At best prices will be flat, but a drop by as much as 5% is predicted if sorely stretched lender forbearance buckles as prices fall and repossession numbers jump as a consequence.
Rightmove’s December House Price Index saw price falls on a national average basis of up to 5% are relatively minor – indeed, national average asking prices are 6.5% lower this month than they were in June. However, in areas of over-supply and where forced sales are more prevalent, a more extreme re-adjustment of sellers’ price expectations will be necessary. These are likely to be more concentrated in the north of the country.
The key elements of the Rightmove 2011 forecast are:
– Properties coming to market falling to circa 1.2 million, down around 10% on 2010. Some would-be sellers will postpone their marketing decisions until price growth returns and helps them to achieve their price aspirations. While numbers will be buoyed by those who simply can’t delay their move any longer, they will be depressed as potential trader-uppers discover that they are equity poor and not able to raise the mortgage finance to compensate. The job secure equity blessed trader-uppers who are looking for more space and value will have good choice and bargaining power on run of the mill properties, though individual homes in popular locations will remain in demand and in short supply.
– Transaction levels of around 600,000, continuing to run at circa 50% below historic norms for the second consecutive year. The proportion of transactions that are repossession sales is currently running at around 1 in 15. There is evidence of growing pent-up buyer demand and an increased number of forced sellers would give them more bargain hunting opportunities. However growth in transaction numbers will continue to be thwarted in 2011 by a continuation of elitist mortgage lending criteria. Rightmove expect to see a slight lowering of hurdles in the second half of the year if lenders
are falling short of their 2011 lending targets.
– National average asking prices are forecast to fall by up to 5% during 2011 if repossessions increase substantially. Should lender forbearance continue to limit repossessions then prices could end the year closer to the price standstill Rightmove has recorded in 2010. Lower prices will further assist the affordability of deposit rich first-time buyers and yields of active buy-to-let landlords. Equity blessed trader uppers are relatively unaffected as any price falls on their property can in theory be passed up the chain. Those sellers exiting the market would be worse off and will have to price more aggressively if their property type is commonly available and in a less popular location.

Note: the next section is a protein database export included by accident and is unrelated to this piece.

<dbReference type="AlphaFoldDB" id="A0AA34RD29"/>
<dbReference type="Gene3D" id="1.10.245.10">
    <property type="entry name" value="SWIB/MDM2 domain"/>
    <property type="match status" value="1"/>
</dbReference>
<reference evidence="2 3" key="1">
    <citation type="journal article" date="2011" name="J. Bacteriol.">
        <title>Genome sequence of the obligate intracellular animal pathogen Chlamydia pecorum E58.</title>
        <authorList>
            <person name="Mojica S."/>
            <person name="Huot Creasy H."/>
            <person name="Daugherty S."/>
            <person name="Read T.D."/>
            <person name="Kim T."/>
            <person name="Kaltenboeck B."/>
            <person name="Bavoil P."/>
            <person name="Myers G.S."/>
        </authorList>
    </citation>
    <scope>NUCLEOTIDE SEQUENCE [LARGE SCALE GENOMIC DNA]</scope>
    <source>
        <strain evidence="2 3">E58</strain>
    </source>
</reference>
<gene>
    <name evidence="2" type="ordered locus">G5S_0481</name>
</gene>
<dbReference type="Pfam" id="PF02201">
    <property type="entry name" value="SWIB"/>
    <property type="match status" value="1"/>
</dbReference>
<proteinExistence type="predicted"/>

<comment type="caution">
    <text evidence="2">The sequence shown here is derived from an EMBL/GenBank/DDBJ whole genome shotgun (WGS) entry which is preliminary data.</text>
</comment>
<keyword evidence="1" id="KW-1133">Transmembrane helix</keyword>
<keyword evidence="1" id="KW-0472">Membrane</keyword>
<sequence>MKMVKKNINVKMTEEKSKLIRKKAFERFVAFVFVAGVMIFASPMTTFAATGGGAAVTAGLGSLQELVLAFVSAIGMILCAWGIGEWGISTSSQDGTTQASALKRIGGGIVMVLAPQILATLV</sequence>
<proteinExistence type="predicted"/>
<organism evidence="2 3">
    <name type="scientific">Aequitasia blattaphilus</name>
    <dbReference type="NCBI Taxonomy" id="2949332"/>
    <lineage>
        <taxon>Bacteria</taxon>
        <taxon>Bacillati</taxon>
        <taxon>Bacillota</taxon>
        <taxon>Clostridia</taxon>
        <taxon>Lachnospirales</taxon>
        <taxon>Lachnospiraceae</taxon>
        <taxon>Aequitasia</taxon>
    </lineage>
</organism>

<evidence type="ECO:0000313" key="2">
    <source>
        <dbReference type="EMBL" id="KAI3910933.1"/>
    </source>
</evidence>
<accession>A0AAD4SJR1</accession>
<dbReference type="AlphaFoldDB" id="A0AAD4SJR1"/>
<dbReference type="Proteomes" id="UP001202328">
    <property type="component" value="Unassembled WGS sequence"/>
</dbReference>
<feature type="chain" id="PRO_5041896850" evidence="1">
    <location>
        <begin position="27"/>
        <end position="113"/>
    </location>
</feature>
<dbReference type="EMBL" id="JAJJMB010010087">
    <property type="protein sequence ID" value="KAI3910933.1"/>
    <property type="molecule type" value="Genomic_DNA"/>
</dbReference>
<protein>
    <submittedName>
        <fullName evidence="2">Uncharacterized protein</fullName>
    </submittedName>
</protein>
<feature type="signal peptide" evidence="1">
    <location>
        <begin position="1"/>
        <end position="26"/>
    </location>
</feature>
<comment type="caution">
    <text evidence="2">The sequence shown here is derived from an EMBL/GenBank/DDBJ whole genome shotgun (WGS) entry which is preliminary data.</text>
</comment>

Miles Shipside, director of Rightmove comments:
“In 2011 we will see larger falls in weaker markets due to over-supply and forced sales. Conversely, pockets of the country where demand remains credit crunch resistant and supply is traditionally low will see prices underpinned and somewhat immune from the falls in other areas. The fact that many would-be buyers do not have the ability to proceed, and some homeowners may find themselves in a position where they are forced to sell, drives prices down. These negative factors are likely to outweigh the positive price pressures of pent-up demand for housing and a price under-pinning shortage of quality homes in popular locations. This makes forecasting more of a lottery than usual, though the net result is likely to see average national asking prices fall slightly. At best they could be close to flat and at worst down by 5% if repossession numbers jump up from 1 in every 15 sales”.
Repossession numbers are expected to be under 40,000 this year, well below original estimates of 53,000.
Whilst a relatively small percentage of the 1.3 million properties recorded coming to market in 2010 by Rightmove, the difference is they are naturally priced lower than less motivated sellers. They have to sell, and, in sufficient numbers, will substantially decrease prices as other local sellers have to follow suit to be competitive. The forbearance that has been so far shown to some of the 175,000 who currently have arrears of 2.5% or more of their outstanding balance will be under increasing pressure if these balances, and the number themselves, continue to grow. In the climate of more stable property prices enjoyed until recently, lenders took a more benign view. Recent price falls and some nervousness about prices in 2011, combined with growing arrears, could lead to lenders deciding it is in their best interests, and those of
debtors, to go down the repossession route. If base rates increase then repossession numbers could form a much larger percentage of total sales, and at an extreme this could lead to even greater price falls than forecast.